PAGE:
For example, a project can be completed faster by increasing budget or cutting scope. Similarly, increasing scope may require equivalent increases in budget and schedule. Cutting budget without adjusting schedule or scope will lead to lower quality.
In practice, however, trading between constraints is not always possible. For example, throwing money (and people) at a fully staffed project can slow it down. Moreover, in poorly run projects it is often impossible to improve budget, schedule or scope without adversely affecting quality.
The Project Management Triangle is used to analyze projects. It is often misused to define success as delivering the required scope, at a reasonable quality, within the established budget and schedule. The Project Management Triangle is clearly insufficient as a model of project success because it omits crucial dimensions of success including impact on stakeholders, learning and user satisfaction.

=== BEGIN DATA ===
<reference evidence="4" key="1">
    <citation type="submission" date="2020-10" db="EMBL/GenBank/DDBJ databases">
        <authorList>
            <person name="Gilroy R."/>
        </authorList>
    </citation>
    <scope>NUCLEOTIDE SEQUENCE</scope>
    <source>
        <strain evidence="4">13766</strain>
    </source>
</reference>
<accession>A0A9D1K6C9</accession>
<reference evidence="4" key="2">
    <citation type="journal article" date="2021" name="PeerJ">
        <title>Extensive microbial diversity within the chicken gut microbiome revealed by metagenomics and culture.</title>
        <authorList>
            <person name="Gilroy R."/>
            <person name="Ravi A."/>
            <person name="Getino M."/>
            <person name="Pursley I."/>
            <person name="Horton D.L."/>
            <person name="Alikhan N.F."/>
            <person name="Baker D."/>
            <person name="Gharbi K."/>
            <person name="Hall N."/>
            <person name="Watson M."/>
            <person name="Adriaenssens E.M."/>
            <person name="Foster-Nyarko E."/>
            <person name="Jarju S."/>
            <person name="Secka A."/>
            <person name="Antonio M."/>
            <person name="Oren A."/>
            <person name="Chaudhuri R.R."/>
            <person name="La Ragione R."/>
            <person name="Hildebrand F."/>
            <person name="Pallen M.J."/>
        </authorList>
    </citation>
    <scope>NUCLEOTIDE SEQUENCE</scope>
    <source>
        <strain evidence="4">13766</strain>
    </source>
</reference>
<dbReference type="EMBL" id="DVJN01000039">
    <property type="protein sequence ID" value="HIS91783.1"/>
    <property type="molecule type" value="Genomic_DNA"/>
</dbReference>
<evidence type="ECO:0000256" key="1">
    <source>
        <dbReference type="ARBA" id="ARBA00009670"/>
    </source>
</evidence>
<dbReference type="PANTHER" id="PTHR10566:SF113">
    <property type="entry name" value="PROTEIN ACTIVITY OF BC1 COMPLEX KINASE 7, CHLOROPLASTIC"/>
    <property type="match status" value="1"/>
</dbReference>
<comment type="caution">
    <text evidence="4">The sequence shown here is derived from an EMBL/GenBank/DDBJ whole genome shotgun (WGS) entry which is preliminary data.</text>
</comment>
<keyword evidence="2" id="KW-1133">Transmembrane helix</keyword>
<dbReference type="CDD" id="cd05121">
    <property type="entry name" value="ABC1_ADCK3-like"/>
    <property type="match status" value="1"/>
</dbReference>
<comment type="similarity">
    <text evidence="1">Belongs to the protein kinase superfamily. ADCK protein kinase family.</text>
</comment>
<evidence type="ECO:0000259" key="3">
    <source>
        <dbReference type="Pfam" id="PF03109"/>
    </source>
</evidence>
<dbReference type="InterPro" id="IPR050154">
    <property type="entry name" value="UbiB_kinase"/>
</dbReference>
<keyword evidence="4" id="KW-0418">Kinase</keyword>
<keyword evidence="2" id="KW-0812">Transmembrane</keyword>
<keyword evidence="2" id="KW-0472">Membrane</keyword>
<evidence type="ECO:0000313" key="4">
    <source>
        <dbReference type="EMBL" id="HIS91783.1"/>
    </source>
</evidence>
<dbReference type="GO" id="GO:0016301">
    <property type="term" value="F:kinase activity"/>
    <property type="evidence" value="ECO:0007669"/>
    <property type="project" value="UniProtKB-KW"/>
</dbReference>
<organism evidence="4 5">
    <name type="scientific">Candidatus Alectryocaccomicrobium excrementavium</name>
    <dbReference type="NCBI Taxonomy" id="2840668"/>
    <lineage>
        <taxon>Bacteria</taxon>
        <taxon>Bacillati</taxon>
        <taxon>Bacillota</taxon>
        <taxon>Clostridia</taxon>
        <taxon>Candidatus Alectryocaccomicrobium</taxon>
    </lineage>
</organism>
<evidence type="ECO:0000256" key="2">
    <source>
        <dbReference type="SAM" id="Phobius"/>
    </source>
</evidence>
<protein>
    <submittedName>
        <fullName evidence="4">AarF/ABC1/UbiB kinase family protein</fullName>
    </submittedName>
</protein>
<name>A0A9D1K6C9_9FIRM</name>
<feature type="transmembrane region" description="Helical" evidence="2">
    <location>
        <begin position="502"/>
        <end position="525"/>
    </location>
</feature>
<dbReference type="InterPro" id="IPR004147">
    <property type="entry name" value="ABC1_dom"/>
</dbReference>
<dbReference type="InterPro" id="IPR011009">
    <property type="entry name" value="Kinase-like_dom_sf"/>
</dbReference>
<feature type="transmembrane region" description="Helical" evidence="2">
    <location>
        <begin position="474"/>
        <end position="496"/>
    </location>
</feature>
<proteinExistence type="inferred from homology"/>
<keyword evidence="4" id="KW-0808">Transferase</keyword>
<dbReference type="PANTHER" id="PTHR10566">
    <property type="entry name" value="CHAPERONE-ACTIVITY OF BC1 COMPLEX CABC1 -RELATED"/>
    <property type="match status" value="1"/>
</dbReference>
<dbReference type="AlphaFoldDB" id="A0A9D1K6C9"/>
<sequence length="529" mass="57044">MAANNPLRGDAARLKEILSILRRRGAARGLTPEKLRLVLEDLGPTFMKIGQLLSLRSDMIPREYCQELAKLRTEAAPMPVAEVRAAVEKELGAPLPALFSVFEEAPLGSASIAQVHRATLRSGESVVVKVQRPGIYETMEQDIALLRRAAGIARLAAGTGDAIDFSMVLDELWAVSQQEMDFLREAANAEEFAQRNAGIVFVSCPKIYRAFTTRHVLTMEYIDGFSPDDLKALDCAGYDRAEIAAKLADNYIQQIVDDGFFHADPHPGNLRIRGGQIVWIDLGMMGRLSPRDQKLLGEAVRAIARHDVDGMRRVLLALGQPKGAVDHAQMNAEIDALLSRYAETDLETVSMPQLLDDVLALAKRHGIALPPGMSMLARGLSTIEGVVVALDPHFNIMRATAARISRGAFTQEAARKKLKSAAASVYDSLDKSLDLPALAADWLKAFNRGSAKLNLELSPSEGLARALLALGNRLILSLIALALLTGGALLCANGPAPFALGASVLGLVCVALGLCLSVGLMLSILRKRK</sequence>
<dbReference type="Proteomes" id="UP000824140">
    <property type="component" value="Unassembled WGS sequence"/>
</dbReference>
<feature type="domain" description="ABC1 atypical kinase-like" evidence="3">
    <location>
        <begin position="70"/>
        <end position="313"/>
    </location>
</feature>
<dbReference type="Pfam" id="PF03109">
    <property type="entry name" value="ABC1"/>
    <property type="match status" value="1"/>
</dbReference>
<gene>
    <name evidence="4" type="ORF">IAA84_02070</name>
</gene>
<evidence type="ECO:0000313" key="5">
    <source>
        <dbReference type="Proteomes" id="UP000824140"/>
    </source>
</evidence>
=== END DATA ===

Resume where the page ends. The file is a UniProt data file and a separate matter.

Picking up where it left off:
The time constraint refers to the amount of time available to complete a project. The cost constraint refers to the budgeted amount available for the project. The scope constraint refers to what must be done to produce the project's end result. These three constraints are often competing constraints: increased scope typically means increased time and increased cost, a tight time constraint could mean increased costs and reduced scope, and a tight budget could mean increased time and reduced scope.